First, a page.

Anyway, this is just a concept that I thought was worth writing up. Like I said, I didn’t create it, but I’m not sure who did. I just adapted it from a discipleship concept that I learned as a youth minister. (They used “sin” and “repentance” as the two decision points.)
I was sitting in a meeting the other day when this thought struck me. I’m normally a pretty shallow thinker, but for some reason this particular moment was different. This thought is actually worthy of receiving “quotes,” so I present it here with them and a citation of my own name at the end. It makes me (normally a dumb guy), feel like I have something worth saying.
“Hidden within the mundane, we encounter the extraordinary.”
Life is found in the desert. Jesus came to the earth. And the extraordinary is within the mundane.
Knowing that God has promised, “I am with you always” (Mt 28:20), how could we dare to consider one moment more sacred than another? Aren’t they all lived out in His presence? Aren’t they all opportunities to honor Him and worship Him with the decisions we make and the activities we involve ourselves in?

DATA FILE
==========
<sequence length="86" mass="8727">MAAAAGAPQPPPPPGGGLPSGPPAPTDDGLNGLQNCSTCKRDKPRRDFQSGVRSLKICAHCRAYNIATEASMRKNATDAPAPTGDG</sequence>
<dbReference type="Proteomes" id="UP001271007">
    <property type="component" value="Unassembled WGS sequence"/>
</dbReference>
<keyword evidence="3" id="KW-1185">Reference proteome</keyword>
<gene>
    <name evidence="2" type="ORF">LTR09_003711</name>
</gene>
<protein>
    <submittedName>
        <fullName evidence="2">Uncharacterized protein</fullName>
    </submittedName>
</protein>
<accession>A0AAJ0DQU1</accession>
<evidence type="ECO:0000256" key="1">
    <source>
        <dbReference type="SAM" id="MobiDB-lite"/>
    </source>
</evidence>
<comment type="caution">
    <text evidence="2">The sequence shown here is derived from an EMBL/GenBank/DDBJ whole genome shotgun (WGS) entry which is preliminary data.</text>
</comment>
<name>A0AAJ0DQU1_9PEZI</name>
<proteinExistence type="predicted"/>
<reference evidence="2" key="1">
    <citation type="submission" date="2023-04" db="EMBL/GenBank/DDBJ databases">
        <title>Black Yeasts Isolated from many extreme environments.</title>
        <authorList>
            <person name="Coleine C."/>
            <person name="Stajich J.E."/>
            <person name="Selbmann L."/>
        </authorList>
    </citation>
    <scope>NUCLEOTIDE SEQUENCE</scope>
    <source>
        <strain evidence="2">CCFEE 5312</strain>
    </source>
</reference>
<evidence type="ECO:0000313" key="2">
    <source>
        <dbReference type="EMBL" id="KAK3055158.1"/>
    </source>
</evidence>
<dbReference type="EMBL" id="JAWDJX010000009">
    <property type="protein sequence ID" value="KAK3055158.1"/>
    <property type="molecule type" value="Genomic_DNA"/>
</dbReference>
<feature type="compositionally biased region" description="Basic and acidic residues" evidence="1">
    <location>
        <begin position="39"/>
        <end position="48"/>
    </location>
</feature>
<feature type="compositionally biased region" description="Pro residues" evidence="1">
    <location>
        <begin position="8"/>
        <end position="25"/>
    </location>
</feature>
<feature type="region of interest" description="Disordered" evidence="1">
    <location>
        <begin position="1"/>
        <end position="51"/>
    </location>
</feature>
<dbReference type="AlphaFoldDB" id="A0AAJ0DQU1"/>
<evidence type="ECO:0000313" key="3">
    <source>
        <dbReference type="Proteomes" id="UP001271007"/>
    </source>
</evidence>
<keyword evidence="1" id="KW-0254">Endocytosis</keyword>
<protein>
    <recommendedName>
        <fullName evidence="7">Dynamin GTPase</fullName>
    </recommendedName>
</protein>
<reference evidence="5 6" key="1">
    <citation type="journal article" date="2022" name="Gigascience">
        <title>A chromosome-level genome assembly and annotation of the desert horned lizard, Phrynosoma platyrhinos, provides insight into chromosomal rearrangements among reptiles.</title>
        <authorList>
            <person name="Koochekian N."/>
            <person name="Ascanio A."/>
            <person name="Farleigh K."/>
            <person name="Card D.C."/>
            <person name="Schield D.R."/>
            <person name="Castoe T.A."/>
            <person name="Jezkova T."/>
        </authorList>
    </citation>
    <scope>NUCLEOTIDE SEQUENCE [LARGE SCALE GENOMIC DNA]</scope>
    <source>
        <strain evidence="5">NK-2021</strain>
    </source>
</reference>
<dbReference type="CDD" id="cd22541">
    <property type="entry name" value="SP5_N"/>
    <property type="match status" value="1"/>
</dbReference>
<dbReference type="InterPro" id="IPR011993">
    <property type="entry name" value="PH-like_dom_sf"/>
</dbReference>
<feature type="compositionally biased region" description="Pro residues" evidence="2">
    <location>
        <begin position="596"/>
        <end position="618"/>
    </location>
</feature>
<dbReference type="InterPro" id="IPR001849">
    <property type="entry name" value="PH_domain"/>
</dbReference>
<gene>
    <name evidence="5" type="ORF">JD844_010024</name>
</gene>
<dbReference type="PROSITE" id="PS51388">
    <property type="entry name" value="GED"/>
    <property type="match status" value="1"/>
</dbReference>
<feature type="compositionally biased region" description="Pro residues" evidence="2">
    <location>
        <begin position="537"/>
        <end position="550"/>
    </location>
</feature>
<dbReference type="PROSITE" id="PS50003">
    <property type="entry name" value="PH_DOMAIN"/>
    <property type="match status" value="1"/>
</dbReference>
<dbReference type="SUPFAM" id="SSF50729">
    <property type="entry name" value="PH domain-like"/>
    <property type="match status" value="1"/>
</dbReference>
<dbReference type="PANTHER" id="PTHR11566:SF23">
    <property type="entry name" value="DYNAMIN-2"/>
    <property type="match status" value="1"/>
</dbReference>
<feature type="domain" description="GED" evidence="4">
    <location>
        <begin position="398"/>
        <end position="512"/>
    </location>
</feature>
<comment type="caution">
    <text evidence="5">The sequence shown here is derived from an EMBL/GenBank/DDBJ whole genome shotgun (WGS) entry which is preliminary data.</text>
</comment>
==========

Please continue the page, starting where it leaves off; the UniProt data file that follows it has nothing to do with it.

In ancient culture, all of life was considered sacred. Even the mundane, was sacred. The word “profane,” came about to describe when someone took the sacred and treated it with irreverence. In many ways, the ancient idea that all of life is sacred has done a 180. Today, most people live as if the only sacred moment they have happens during the one hour of church they attend each week – with a few notable exceptions for weddings, funerals, and holiday services.